Patients with B-cell malignancies [non Hodgkin lymphoma (B-NHL), B-chronic lymphocytic leukemia (B-CLL) and acute lymphoblastic leukemia (B-ALL)] respond to T cells redirected with chimeric antigen receptors (CARs) specific for CD20 or CD19 antigens, and encoding costimulatory endodomains. Targeting these antigens, however, does not distinguish between normal and malignant B cells, so that this approach, when effective, causes profound B-cell aplasia. It is therefore important to identify targets expressed more selectively by B-cell malignancies. B-NHL and B-CLL cells express monoclonal immunoglobulins (Igs) that contain either ?- or ?-light chains. As a proof of principle, we hav implemented a phase I clinical trial in which patients with relapsed/refractory ?+ B-cell malignancies are infused with autologous T-cell products engineered to express a CAR that targets the ?-light of human Igs, and also contains the CD28 costimulatory endodomain (CAR.?.CD28TM.CD28). This CAR would target normal and malignant ?+ cells, but spares the subset of normal B cells that express the ?-light chain. This study is currently ongoing, and it enrolled 10 patients. Two patients achieved complete response and 4 patients experienced disease stabilization. Although promising, this study also shows some limitations such as the suboptimal in vivo expansion/persistence of these cells. We discovered a specific role of the CD8? stalk that when incorporated in CARs expressing either CD28 or 4-1BB signaling domains dramatically enhance their antitumor effects. Our central hypothesis is that the inclusion of the CD8??stalk in the CAR.? (CAR.?.CD8?.CD28), rather than CD28 transmembrane domain and signaling domains, will enhance the expansion and persistence of CAR-T cells in vivo and promote higher rate of clinical responses. In the proposed phase I study we will address the mechanistic role of the CD8? stalk in CAR signaling, and then conduct a phase I clinical study in which each patient will receive two T-cell products expressing either the current CAR.?.CD28TM.CD28 or the new CAR.?.CD8?.CD28 allowing us to clearly evaluate the expansion/persistence of each T-cell subset within the same patient. On completion of this first-in-man study we will know whether this novel CAR can substitute the CD19-specific CAR currently used for mature B-cell malignancies. We will also develop preclinically the specific CAR that targets the ?-chain in order to implement a strategy that covers the great majority of patients with B-cell mature malignancies.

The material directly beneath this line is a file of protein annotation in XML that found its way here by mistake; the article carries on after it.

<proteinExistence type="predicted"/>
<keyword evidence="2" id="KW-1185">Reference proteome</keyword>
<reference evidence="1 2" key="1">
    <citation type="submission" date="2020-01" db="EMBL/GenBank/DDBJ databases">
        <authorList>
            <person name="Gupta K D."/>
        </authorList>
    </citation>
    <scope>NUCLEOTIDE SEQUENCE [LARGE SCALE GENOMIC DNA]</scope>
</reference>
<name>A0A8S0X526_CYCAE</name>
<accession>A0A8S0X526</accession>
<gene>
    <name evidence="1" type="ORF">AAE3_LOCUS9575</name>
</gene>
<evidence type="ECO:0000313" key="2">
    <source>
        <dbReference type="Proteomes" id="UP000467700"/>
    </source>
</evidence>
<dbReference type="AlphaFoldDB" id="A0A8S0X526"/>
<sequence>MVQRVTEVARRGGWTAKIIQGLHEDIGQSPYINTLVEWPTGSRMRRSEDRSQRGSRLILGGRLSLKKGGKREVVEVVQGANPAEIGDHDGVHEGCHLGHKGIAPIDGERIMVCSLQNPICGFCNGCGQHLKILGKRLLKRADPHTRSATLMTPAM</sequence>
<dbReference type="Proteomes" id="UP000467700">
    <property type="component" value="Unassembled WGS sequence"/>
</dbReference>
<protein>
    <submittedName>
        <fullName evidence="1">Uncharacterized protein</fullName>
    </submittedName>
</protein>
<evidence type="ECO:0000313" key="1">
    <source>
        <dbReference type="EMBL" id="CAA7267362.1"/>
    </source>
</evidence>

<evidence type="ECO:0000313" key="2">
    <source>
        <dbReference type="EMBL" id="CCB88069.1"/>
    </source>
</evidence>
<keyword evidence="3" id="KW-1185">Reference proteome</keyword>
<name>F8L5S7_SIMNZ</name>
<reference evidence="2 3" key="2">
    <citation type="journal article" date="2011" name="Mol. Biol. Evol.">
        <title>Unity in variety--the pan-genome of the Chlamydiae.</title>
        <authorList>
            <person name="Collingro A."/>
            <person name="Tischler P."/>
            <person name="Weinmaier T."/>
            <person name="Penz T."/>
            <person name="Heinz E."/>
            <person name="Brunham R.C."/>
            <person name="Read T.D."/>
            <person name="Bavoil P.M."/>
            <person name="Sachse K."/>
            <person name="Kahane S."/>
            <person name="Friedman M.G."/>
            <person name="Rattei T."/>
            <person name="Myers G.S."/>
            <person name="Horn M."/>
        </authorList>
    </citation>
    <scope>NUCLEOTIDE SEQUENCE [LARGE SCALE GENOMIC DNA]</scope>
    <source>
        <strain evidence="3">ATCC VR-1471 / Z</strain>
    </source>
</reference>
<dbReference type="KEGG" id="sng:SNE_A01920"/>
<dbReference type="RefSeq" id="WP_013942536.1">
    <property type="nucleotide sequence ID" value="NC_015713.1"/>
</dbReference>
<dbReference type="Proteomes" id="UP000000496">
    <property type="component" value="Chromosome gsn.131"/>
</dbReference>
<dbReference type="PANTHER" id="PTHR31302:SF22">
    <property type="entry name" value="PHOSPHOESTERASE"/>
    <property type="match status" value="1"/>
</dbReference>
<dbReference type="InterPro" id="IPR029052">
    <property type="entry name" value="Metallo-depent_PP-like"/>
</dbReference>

Public Health Relevance

We have had success in treating patients with hematological malignancies by using their own immune cells modified with a chimeric molecule that eliminates tumor cells but spare part of the immune B-lymphocytes. In this project we intend test in a Phase I clinical trial the safety, persistence and in vivo functionality of these cells that have ben further modified to persist longer after infusion into the patients.

National Institute of Health (NIH)
National Cancer Institute (NCI)
Research Project (R01)
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Transplantation, Tolerance, and Tumor Immunology (TTT)
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Song, Min-Kyung H
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University of North Carolina Chapel Hill
Internal Medicine/Medicine
Schools of Medicine
Chapel Hill
United States
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